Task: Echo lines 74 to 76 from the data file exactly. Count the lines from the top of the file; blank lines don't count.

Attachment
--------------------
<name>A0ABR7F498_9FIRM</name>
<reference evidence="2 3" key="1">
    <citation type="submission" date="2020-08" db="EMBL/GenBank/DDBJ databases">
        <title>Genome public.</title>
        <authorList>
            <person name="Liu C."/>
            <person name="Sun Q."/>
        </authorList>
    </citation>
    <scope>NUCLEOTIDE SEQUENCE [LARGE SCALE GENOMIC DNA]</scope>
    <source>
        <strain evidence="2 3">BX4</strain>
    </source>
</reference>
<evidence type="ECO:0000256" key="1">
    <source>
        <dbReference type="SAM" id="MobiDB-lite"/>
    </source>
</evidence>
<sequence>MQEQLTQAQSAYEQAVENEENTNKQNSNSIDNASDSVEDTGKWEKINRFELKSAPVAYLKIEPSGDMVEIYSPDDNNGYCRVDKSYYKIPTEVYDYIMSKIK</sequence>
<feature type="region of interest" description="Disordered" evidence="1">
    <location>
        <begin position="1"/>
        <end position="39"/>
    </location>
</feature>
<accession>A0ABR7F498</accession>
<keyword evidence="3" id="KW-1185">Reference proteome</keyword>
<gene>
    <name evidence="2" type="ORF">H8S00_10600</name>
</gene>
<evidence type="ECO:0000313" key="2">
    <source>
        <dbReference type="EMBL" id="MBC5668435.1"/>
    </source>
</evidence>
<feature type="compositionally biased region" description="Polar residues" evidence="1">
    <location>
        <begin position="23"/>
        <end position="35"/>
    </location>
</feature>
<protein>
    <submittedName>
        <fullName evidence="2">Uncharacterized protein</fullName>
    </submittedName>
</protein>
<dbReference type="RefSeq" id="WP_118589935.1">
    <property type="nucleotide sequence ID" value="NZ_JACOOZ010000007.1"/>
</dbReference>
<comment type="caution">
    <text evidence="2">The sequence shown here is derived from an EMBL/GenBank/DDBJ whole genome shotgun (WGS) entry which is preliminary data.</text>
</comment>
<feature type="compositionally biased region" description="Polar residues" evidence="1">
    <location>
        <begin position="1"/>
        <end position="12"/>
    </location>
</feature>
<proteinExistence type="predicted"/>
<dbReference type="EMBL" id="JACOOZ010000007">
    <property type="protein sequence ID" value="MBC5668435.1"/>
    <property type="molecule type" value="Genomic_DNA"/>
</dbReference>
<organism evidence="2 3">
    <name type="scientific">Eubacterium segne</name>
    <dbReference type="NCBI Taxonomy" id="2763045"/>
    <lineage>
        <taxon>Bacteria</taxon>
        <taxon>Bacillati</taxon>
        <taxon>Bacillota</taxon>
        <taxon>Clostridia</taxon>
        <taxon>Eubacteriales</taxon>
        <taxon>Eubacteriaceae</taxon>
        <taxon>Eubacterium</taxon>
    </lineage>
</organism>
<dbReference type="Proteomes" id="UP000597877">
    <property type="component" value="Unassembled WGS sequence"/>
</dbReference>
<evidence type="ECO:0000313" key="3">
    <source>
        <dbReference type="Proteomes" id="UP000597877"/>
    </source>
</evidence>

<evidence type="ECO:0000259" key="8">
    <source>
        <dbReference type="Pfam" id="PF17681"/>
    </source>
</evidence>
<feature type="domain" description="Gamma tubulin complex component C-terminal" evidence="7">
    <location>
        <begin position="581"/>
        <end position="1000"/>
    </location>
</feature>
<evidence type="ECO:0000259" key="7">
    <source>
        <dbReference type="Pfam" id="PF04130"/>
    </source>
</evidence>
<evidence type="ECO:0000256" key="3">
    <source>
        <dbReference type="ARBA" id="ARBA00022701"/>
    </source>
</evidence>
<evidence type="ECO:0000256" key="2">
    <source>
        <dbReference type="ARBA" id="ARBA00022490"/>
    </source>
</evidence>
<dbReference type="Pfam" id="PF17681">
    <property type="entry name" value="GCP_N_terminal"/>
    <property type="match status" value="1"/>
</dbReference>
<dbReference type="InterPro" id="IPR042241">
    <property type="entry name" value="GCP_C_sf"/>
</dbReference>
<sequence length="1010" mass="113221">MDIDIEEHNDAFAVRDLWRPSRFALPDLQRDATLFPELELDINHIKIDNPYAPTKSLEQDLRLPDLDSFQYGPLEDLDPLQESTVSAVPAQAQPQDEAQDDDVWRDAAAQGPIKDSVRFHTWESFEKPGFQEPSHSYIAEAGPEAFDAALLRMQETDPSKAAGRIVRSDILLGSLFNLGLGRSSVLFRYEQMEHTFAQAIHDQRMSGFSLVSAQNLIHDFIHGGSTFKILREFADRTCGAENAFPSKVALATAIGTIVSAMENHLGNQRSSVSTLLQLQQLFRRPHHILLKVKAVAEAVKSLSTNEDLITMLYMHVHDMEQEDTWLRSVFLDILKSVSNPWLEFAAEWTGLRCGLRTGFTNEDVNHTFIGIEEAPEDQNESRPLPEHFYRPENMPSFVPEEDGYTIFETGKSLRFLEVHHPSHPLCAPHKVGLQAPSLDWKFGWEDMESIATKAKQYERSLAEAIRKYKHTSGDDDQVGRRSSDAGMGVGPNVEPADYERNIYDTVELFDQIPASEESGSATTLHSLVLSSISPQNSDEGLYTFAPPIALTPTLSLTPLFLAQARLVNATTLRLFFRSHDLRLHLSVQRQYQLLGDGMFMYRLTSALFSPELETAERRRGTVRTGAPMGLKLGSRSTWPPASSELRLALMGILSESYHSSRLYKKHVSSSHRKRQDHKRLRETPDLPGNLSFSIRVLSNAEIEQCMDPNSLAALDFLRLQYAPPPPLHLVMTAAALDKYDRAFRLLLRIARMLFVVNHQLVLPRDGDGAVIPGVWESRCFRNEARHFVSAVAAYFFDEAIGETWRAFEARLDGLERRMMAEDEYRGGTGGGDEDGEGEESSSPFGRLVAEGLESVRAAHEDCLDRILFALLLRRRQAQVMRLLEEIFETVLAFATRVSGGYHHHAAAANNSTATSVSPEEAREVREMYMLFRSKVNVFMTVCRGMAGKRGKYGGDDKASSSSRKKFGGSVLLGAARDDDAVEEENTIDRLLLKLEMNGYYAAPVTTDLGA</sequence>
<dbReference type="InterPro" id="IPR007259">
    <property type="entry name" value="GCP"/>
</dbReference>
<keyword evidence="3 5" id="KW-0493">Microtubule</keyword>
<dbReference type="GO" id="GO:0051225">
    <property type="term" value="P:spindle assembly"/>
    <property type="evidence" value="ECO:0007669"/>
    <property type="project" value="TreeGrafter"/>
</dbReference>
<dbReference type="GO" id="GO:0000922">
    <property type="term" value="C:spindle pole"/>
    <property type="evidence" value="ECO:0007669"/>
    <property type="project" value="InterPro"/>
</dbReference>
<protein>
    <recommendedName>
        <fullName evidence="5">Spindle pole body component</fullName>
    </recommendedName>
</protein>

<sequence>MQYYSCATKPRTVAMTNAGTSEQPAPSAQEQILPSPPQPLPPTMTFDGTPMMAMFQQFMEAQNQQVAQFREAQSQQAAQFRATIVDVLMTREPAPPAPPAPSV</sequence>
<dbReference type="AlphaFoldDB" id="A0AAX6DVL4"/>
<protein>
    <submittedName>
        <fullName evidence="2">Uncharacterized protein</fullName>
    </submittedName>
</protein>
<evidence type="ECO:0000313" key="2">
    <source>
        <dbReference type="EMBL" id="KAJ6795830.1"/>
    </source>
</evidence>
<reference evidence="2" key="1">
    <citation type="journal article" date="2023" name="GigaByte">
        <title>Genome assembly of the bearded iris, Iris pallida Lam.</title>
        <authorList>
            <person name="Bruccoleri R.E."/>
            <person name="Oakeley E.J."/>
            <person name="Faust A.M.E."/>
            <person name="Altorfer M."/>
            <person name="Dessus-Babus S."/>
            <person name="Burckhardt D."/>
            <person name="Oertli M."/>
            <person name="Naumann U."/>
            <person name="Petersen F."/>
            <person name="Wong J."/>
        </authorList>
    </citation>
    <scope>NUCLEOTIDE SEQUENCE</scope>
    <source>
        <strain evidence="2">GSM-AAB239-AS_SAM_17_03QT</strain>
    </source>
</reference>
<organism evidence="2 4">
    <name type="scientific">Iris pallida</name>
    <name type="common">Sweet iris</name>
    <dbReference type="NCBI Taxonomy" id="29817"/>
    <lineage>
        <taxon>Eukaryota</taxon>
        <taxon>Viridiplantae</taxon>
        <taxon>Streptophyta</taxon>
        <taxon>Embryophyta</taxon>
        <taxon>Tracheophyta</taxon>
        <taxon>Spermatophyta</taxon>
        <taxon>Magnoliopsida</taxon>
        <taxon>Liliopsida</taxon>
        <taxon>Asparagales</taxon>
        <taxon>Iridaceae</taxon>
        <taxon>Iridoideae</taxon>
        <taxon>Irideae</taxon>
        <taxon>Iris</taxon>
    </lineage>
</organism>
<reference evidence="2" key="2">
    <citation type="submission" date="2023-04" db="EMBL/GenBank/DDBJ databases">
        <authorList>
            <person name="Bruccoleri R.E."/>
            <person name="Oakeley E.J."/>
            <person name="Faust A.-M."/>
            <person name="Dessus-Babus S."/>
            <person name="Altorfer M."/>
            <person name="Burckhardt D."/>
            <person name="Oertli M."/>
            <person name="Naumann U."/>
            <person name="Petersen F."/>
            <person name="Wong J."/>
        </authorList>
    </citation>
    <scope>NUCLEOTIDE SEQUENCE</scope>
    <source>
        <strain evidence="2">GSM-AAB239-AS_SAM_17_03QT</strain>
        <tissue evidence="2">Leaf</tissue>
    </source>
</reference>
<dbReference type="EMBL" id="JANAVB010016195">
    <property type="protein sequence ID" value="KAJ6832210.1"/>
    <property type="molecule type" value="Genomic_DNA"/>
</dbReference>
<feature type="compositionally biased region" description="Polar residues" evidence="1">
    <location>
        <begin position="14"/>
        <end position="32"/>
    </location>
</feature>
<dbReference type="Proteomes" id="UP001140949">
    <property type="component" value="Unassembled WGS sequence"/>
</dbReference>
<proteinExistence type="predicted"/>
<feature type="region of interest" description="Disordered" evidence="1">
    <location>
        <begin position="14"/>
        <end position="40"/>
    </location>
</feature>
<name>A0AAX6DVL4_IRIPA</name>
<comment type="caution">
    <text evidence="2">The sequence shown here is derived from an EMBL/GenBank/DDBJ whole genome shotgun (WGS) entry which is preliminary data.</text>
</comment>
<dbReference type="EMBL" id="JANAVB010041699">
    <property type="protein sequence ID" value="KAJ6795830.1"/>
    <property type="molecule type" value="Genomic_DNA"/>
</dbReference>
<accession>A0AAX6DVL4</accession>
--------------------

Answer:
        <taxon>Eubacteriaceae</taxon>
        <taxon>Eubacterium</taxon>
    </lineage>